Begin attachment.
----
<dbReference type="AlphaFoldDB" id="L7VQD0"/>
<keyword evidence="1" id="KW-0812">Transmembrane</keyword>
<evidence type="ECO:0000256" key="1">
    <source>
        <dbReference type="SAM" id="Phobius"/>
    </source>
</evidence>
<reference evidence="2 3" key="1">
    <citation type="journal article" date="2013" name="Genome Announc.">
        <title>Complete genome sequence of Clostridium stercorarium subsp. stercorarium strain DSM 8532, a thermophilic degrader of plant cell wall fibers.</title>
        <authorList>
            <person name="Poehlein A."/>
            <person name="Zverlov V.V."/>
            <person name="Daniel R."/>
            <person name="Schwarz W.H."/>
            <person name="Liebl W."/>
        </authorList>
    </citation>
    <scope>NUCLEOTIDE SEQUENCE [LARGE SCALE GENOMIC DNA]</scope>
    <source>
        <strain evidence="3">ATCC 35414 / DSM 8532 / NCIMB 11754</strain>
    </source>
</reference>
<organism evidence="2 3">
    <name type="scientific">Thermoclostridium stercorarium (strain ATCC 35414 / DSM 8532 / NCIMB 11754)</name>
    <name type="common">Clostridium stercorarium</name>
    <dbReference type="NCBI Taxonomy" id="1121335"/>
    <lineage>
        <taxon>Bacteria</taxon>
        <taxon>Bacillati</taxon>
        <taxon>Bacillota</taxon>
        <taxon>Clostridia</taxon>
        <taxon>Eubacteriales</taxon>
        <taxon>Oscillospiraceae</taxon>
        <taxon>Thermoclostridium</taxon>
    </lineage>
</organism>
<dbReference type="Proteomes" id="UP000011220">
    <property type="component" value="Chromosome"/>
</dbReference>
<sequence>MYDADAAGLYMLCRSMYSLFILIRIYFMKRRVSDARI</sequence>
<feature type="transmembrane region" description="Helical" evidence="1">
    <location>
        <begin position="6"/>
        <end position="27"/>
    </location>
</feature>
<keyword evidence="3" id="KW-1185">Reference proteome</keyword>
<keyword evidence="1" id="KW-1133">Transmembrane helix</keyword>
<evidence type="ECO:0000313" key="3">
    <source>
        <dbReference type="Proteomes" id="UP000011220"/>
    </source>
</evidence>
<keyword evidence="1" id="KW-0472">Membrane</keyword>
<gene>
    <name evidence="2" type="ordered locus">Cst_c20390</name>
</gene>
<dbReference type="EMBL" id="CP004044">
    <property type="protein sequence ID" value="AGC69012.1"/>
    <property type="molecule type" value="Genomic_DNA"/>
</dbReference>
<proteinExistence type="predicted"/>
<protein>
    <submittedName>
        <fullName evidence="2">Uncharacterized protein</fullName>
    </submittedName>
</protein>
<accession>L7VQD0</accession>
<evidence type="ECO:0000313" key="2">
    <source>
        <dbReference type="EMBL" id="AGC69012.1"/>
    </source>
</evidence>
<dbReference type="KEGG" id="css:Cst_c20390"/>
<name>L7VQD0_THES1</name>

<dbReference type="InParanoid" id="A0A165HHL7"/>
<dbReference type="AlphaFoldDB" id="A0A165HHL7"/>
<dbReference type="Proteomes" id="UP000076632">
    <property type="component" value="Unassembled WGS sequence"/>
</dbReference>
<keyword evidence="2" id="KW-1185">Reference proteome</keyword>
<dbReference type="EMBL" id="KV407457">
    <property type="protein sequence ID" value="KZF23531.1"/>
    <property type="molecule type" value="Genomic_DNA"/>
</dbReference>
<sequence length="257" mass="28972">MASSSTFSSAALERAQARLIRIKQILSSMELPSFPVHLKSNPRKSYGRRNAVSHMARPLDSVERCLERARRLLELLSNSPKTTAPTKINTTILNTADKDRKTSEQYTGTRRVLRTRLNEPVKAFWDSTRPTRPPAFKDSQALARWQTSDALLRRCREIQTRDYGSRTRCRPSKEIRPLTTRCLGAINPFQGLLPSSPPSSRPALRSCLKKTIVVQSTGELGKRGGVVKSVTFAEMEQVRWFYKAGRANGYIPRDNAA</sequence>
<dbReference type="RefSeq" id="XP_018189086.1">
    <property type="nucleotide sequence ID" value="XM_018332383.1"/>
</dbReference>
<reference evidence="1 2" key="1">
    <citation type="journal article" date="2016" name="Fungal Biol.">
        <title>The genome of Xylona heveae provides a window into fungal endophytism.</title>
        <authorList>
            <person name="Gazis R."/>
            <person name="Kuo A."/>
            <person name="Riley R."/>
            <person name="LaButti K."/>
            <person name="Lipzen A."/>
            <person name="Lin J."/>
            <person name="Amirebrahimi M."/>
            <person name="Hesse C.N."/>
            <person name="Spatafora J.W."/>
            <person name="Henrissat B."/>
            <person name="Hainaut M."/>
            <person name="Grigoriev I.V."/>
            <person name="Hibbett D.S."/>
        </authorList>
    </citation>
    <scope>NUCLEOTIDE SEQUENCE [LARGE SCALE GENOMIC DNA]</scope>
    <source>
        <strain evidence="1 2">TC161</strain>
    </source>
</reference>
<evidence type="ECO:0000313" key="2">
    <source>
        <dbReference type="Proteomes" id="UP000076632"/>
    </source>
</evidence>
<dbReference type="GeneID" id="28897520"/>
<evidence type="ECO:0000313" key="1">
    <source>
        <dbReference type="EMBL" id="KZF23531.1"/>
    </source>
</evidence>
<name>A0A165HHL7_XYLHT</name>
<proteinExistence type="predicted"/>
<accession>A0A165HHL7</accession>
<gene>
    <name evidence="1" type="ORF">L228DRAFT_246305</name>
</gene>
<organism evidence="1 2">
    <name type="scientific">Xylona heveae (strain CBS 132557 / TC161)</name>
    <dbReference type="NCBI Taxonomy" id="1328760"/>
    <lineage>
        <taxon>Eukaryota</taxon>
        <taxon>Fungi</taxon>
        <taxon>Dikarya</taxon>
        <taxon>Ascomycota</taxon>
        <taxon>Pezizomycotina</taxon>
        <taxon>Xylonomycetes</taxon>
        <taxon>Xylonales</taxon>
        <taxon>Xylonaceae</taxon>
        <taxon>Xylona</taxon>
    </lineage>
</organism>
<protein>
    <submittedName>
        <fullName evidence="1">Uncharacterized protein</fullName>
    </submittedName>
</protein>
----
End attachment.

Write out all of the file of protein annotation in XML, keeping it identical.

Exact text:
<dbReference type="AlphaFoldDB" id="L7VQD0"/>
<keyword evidence="1" id="KW-0812">Transmembrane</keyword>
<evidence type="ECO:0000256" key="1">
    <source>
        <dbReference type="SAM" id="Phobius"/>
    </source>
</evidence>
<reference evidence="2 3" key="1">
    <citation type="journal article" date="2013" name="Genome Announc.">
        <title>Complete genome sequence of Clostridium stercorarium subsp. stercorarium strain DSM 8532, a thermophilic degrader of plant cell wall fibers.</title>
        <authorList>
            <person name="Poehlein A."/>
            <person name="Zverlov V.V."/>
            <person name="Daniel R."/>
            <person name="Schwarz W.H."/>
            <person name="Liebl W."/>
        </authorList>
    </citation>
    <scope>NUCLEOTIDE SEQUENCE [LARGE SCALE GENOMIC DNA]</scope>
    <source>
        <strain evidence="3">ATCC 35414 / DSM 8532 / NCIMB 11754</strain>
    </source>
</reference>
<organism evidence="2 3">
    <name type="scientific">Thermoclostridium stercorarium (strain ATCC 35414 / DSM 8532 / NCIMB 11754)</name>
    <name type="common">Clostridium stercorarium</name>
    <dbReference type="NCBI Taxonomy" id="1121335"/>
    <lineage>
        <taxon>Bacteria</taxon>
        <taxon>Bacillati</taxon>
        <taxon>Bacillota</taxon>
        <taxon>Clostridia</taxon>
        <taxon>Eubacteriales</taxon>
        <taxon>Oscillospiraceae</taxon>
        <taxon>Thermoclostridium</taxon>
    </lineage>
</organism>
<dbReference type="Proteomes" id="UP000011220">
    <property type="component" value="Chromosome"/>
</dbReference>
<sequence>MYDADAAGLYMLCRSMYSLFILIRIYFMKRRVSDARI</sequence>
<feature type="transmembrane region" description="Helical" evidence="1">
    <location>
        <begin position="6"/>
        <end position="27"/>
    </location>
</feature>
<keyword evidence="3" id="KW-1185">Reference proteome</keyword>
<keyword evidence="1" id="KW-1133">Transmembrane helix</keyword>
<evidence type="ECO:0000313" key="3">
    <source>
        <dbReference type="Proteomes" id="UP000011220"/>
    </source>
</evidence>
<keyword evidence="1" id="KW-0472">Membrane</keyword>
<gene>
    <name evidence="2" type="ordered locus">Cst_c20390</name>
</gene>
<dbReference type="EMBL" id="CP004044">
    <property type="protein sequence ID" value="AGC69012.1"/>
    <property type="molecule type" value="Genomic_DNA"/>
</dbReference>
<proteinExistence type="predicted"/>
<protein>
    <submittedName>
        <fullName evidence="2">Uncharacterized protein</fullName>
    </submittedName>
</protein>
<accession>L7VQD0</accession>
<evidence type="ECO:0000313" key="2">
    <source>
        <dbReference type="EMBL" id="AGC69012.1"/>
    </source>
</evidence>
<dbReference type="KEGG" id="css:Cst_c20390"/>
<name>L7VQD0_THES1</name>

<dbReference type="InParanoid" id="A0A165HHL7"/>
<dbReference type="AlphaFoldDB" id="A0A165HHL7"/>
<dbReference type="Proteomes" id="UP000076632">
    <property type="component" value="Unassembled WGS sequence"/>
</dbReference>
<keyword evidence="2" id="KW-1185">Reference proteome</keyword>
<dbReference type="EMBL" id="KV407457">
    <property type="protein sequence ID" value="KZF23531.1"/>
    <property type="molecule type" value="Genomic_DNA"/>
</dbReference>
<sequence length="257" mass="28972">MASSSTFSSAALERAQARLIRIKQILSSMELPSFPVHLKSNPRKSYGRRNAVSHMARPLDSVERCLERARRLLELLSNSPKTTAPTKINTTILNTADKDRKTSEQYTGTRRVLRTRLNEPVKAFWDSTRPTRPPAFKDSQALARWQTSDALLRRCREIQTRDYGSRTRCRPSKEIRPLTTRCLGAINPFQGLLPSSPPSSRPALRSCLKKTIVVQSTGELGKRGGVVKSVTFAEMEQVRWFYKAGRANGYIPRDNAA</sequence>
<dbReference type="RefSeq" id="XP_018189086.1">
    <property type="nucleotide sequence ID" value="XM_018332383.1"/>
</dbReference>
<reference evidence="1 2" key="1">
    <citation type="journal article" date="2016" name="Fungal Biol.">
        <title>The genome of Xylona heveae provides a window into fungal endophytism.</title>
        <authorList>
            <person name="Gazis R."/>
            <person name="Kuo A."/>
            <person name="Riley R."/>
            <person name="LaButti K."/>
            <person name="Lipzen A."/>
            <person name="Lin J."/>
            <person name="Amirebrahimi M."/>
            <person name="Hesse C.N."/>
            <person name="Spatafora J.W."/>
            <person name="Henrissat B."/>
            <person name="Hainaut M."/>
            <person name="Grigoriev I.V."/>
            <person name="Hibbett D.S."/>
        </authorList>
    </citation>
    <scope>NUCLEOTIDE SEQUENCE [LARGE SCALE GENOMIC DNA]</scope>
    <source>
        <strain evidence="1 2">TC161</strain>
    </source>
</reference>
<evidence type="ECO:0000313" key="2">
    <source>
        <dbReference type="Proteomes" id="UP000076632"/>
    </source>
</evidence>
<dbReference type="GeneID" id="28897520"/>
<evidence type="ECO:0000313" key="1">
    <source>
        <dbReference type="EMBL" id="KZF23531.1"/>
    </source>
</evidence>
<name>A0A165HHL7_XYLHT</name>
<proteinExistence type="predicted"/>
<accession>A0A165HHL7</accession>
<gene>
    <name evidence="1" type="ORF">L228DRAFT_246305</name>
</gene>
<organism evidence="1 2">
    <name type="scientific">Xylona heveae (strain CBS 132557 / TC161)</name>
    <dbReference type="NCBI Taxonomy" id="1328760"/>
    <lineage>
        <taxon>Eukaryota</taxon>
        <taxon>Fungi</taxon>
        <taxon>Dikarya</taxon>
        <taxon>Ascomycota</taxon>
        <taxon>Pezizomycotina</taxon>
        <taxon>Xylonomycetes</taxon>
        <taxon>Xylonales</taxon>
        <taxon>Xylonaceae</taxon>
        <taxon>Xylona</taxon>
    </lineage>
</organism>
<protein>
    <submittedName>
        <fullName evidence="1">Uncharacterized protein</fullName>
    </submittedName>
</protein>